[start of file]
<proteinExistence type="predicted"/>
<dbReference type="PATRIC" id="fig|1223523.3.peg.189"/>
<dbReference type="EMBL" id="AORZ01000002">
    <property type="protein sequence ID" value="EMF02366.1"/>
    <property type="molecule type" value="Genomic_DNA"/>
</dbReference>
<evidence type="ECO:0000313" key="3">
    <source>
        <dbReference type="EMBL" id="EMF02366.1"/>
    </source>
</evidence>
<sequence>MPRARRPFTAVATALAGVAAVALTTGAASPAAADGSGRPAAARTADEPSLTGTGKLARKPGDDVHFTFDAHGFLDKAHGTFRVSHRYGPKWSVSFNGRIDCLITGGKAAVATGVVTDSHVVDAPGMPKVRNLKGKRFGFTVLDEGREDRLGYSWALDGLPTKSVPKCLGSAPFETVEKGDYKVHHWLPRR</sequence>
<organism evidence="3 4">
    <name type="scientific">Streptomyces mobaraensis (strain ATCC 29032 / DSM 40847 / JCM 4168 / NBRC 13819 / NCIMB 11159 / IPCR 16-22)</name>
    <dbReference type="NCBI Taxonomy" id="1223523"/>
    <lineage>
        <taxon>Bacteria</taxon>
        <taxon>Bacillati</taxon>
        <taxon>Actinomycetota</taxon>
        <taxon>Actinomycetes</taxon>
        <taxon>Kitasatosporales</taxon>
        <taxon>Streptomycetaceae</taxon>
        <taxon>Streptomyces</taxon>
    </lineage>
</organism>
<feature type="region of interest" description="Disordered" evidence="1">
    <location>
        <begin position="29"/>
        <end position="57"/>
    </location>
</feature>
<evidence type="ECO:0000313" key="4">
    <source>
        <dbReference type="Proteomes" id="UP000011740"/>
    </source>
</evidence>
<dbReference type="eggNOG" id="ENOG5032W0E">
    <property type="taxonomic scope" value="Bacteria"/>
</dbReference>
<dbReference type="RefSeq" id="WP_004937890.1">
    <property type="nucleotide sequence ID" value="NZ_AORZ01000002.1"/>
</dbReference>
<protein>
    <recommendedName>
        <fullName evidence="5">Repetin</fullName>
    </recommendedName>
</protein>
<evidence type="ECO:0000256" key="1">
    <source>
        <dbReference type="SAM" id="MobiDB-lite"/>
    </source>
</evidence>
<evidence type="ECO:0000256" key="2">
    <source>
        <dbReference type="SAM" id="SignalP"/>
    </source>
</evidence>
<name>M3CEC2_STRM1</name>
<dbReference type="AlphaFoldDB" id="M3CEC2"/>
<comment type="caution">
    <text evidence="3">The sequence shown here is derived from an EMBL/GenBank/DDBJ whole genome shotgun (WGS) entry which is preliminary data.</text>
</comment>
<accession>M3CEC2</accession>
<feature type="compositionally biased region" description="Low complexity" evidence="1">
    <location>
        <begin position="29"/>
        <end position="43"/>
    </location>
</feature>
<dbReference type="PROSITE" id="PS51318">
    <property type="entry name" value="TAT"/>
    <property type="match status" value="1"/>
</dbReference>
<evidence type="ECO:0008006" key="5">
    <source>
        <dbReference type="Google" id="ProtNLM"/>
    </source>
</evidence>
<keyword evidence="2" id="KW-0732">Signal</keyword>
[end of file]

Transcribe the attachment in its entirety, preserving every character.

<proteinExistence type="predicted"/>
<dbReference type="PATRIC" id="fig|1223523.3.peg.189"/>
<dbReference type="EMBL" id="AORZ01000002">
    <property type="protein sequence ID" value="EMF02366.1"/>
    <property type="molecule type" value="Genomic_DNA"/>
</dbReference>
<evidence type="ECO:0000313" key="3">
    <source>
        <dbReference type="EMBL" id="EMF02366.1"/>
    </source>
</evidence>
<sequence>MPRARRPFTAVATALAGVAAVALTTGAASPAAADGSGRPAAARTADEPSLTGTGKLARKPGDDVHFTFDAHGFLDKAHGTFRVSHRYGPKWSVSFNGRIDCLITGGKAAVATGVVTDSHVVDAPGMPKVRNLKGKRFGFTVLDEGREDRLGYSWALDGLPTKSVPKCLGSAPFETVEKGDYKVHHWLPRR</sequence>
<organism evidence="3 4">
    <name type="scientific">Streptomyces mobaraensis (strain ATCC 29032 / DSM 40847 / JCM 4168 / NBRC 13819 / NCIMB 11159 / IPCR 16-22)</name>
    <dbReference type="NCBI Taxonomy" id="1223523"/>
    <lineage>
        <taxon>Bacteria</taxon>
        <taxon>Bacillati</taxon>
        <taxon>Actinomycetota</taxon>
        <taxon>Actinomycetes</taxon>
        <taxon>Kitasatosporales</taxon>
        <taxon>Streptomycetaceae</taxon>
        <taxon>Streptomyces</taxon>
    </lineage>
</organism>
<feature type="region of interest" description="Disordered" evidence="1">
    <location>
        <begin position="29"/>
        <end position="57"/>
    </location>
</feature>
<evidence type="ECO:0000313" key="4">
    <source>
        <dbReference type="Proteomes" id="UP000011740"/>
    </source>
</evidence>
<dbReference type="eggNOG" id="ENOG5032W0E">
    <property type="taxonomic scope" value="Bacteria"/>
</dbReference>
<dbReference type="RefSeq" id="WP_004937890.1">
    <property type="nucleotide sequence ID" value="NZ_AORZ01000002.1"/>
</dbReference>
<protein>
    <recommendedName>
        <fullName evidence="5">Repetin</fullName>
    </recommendedName>
</protein>
<evidence type="ECO:0000256" key="1">
    <source>
        <dbReference type="SAM" id="MobiDB-lite"/>
    </source>
</evidence>
<evidence type="ECO:0000256" key="2">
    <source>
        <dbReference type="SAM" id="SignalP"/>
    </source>
</evidence>
<name>M3CEC2_STRM1</name>
<dbReference type="AlphaFoldDB" id="M3CEC2"/>
<comment type="caution">
    <text evidence="3">The sequence shown here is derived from an EMBL/GenBank/DDBJ whole genome shotgun (WGS) entry which is preliminary data.</text>
</comment>
<accession>M3CEC2</accession>
<feature type="compositionally biased region" description="Low complexity" evidence="1">
    <location>
        <begin position="29"/>
        <end position="43"/>
    </location>
</feature>
<dbReference type="PROSITE" id="PS51318">
    <property type="entry name" value="TAT"/>
    <property type="match status" value="1"/>
</dbReference>
<evidence type="ECO:0008006" key="5">
    <source>
        <dbReference type="Google" id="ProtNLM"/>
    </source>
</evidence>
<keyword evidence="2" id="KW-0732">Signal</keyword>